I am considering using your AD8227 instrumentation amplifier to replace an
existing part. The existing part is unable to drive sufficient output voltage
at the common mode input voltage I have. I have a common mode input voltage
approaching 0V. I can see from the datasheet that the output voltage will drive
up to 2.8V with a 5V single supply rail, VREF connected to 0V. Can you tell me
what the output voltage capability will be limited too for this configuration
over the device temperature range? Are the plots in the datasheet (specifically
Figure 10) typical or maximum? If typical what variation would be anticipated?
This is for a critical application which I need to be sure the output voltage
will not be limited over the temperature range of the device.
I am primarily concerned with common mode input voltages above 0V (up to 100mV
or so). My system design uses a gain of 20 providing output of 2 – 4V. However
I see the AD8227 cannot drive this output with such a small common mode
voltage. I am able to reduce the gain and re-scale my circuit but I want to
know to what extent I have to reduce the gain to guarantee operation over
temperature. I want to keep the gain as high as possible but ensuring expected
The supply voltage is 5V single supply. VREF is tied to 0V.
The datasheet appears to show that with my setup and a gain of 5 I can expect
the output to be capable of driving to 2.8V. How does this vary with
temperature? How much margin do I need to add for tolerance/ through life?
The application is low side monitoring a 100mR shunt resistor for a high
current discrete output (solid state relay). The AD8227 drives an overcurrent
shutdown circuit which should shut down if 1.5A flows through the shunt (150mV
input voltage – common mode 75V). My concern is what gain I should select and
therefore the scaling of the trip points to ensure the shutdown circuit will
operate over the full temperature range.
This is a commercial aircraft flight control application where we use 20
amplifiers per box.
Thank you for your calculations. I just wanted to check the calculations for
the AD8226 were truly applicable to the AD8227 as the AD8227 datasheet states:
"Most instrumentation amplifiers have a very limited output voltage swing when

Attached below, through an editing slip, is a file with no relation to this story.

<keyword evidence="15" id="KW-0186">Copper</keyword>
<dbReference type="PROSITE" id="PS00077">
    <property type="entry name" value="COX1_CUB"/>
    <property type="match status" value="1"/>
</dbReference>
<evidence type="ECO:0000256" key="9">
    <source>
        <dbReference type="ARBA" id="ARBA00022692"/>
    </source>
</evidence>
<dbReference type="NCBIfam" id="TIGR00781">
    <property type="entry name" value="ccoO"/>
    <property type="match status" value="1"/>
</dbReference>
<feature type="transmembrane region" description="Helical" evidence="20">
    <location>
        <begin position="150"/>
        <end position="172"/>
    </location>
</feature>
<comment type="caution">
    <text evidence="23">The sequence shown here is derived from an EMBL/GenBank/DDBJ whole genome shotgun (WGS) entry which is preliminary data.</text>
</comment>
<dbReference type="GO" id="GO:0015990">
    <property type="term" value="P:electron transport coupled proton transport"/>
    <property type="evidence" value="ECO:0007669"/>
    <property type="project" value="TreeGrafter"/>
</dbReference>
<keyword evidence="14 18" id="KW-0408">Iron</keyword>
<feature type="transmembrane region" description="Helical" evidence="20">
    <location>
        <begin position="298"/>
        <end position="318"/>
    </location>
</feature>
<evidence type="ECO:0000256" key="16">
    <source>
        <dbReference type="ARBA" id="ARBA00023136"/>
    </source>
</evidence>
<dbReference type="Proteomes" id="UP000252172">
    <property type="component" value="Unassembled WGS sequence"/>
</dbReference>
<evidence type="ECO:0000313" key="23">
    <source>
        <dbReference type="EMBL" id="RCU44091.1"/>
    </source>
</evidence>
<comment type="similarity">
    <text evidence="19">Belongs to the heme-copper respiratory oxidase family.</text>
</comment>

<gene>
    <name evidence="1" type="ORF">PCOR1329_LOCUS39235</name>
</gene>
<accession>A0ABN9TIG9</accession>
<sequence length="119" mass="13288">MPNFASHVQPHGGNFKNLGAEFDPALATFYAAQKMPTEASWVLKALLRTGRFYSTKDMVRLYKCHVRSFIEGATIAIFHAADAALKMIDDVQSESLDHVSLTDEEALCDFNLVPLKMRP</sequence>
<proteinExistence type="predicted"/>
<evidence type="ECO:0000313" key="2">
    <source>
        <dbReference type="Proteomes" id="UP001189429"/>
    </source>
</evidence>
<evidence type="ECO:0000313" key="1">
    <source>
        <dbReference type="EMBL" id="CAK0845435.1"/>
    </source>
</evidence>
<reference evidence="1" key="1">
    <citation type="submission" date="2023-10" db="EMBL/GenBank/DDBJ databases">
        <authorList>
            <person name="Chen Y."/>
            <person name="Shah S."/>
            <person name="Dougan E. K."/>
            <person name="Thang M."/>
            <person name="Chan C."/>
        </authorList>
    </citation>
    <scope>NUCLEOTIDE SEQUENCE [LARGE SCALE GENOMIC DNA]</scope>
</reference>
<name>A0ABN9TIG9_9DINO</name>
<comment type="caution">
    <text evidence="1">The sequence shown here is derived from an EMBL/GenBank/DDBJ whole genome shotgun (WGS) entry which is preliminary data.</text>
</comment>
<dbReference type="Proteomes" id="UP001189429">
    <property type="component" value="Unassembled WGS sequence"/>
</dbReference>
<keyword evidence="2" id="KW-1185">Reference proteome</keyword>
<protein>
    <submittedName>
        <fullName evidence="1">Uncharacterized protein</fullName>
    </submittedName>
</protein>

the common-mode voltage is near the upper or lower limit of the part’s input
range. The AD8227 has very little of this limitation. See Figure 9 through
Figure 16 for the input common-mode range vs. output voltage of the part."
Comparing figures 10 and 13 between the datasheets appears to show two very
different responses. I was just wondering why this might be if both devices are
limited by the input stage?
If I were to reduce the gain to 5 the 1V out would be ok but this gives me
another problem because the output is dual purpose. The output is used to trip
a shutdown circuit at Vin = 150mV but also trigger a current flowing monitor
threshold at Vin = 10mV. With a gain of 5 this would only provide 50mV on the
output to indicate current flowing. The gain error of the device is not
specified below 0.2V. Can you tell me what the gain error would be or how to
work it out? Also what would the maximum output offset voltage be when the Vin
= 0? How would these vary with temperature? I have a load of approximately 3K
to ground (which could be increased if performance is improved).
Thank you for the proposed devices. Unfortunately we have committed the design
to PCB using an MSOP8 package therefore we are trying to find a pin for pin
compatible device in the industrial temperature range. Do you know of any that
would be a drop in replacement for the AD8227 with improved functionality?
What gain do you need and at what voltage are you going to drive the reference?
The good news is that there are a few inamps that will work for applications
with common-mode voltages near the negative supply. The bad news is that the
plots shown on data sheets are not very conservative. These are from a single
part, tested at the time of release, at ambient temperature. So, they reflect
typical performance at best. On top of that, they represent the saturation
boundary for the amplifier, which means that there will be a gain error
(non-linearity) before reaching the limits.
So, how to determine whether or not this will work? Of course, this will
require you to test it in your particular application. But some guidance that
will make finding the appropriate choice easier :
a) The reason AD8227 goes below the supply is because the input transistors are
bipolar PNP devices, as can be seen in Figure 58. This means that nodes 3 and 4
will be ~0.6V above the voltage at the input. If the preamplifiers could only
swing, say 0.1V above the supply, this means you can have both inputs 0.5V
below the supply and all the transistors will be happy. This does not mean that
the subtractor will be, since it may see a little less voltage. Hence, you can
only go 0.3V below the supply or so.
b) The base emitter voltage on Q1 and Q2 is not well controlled, and it drops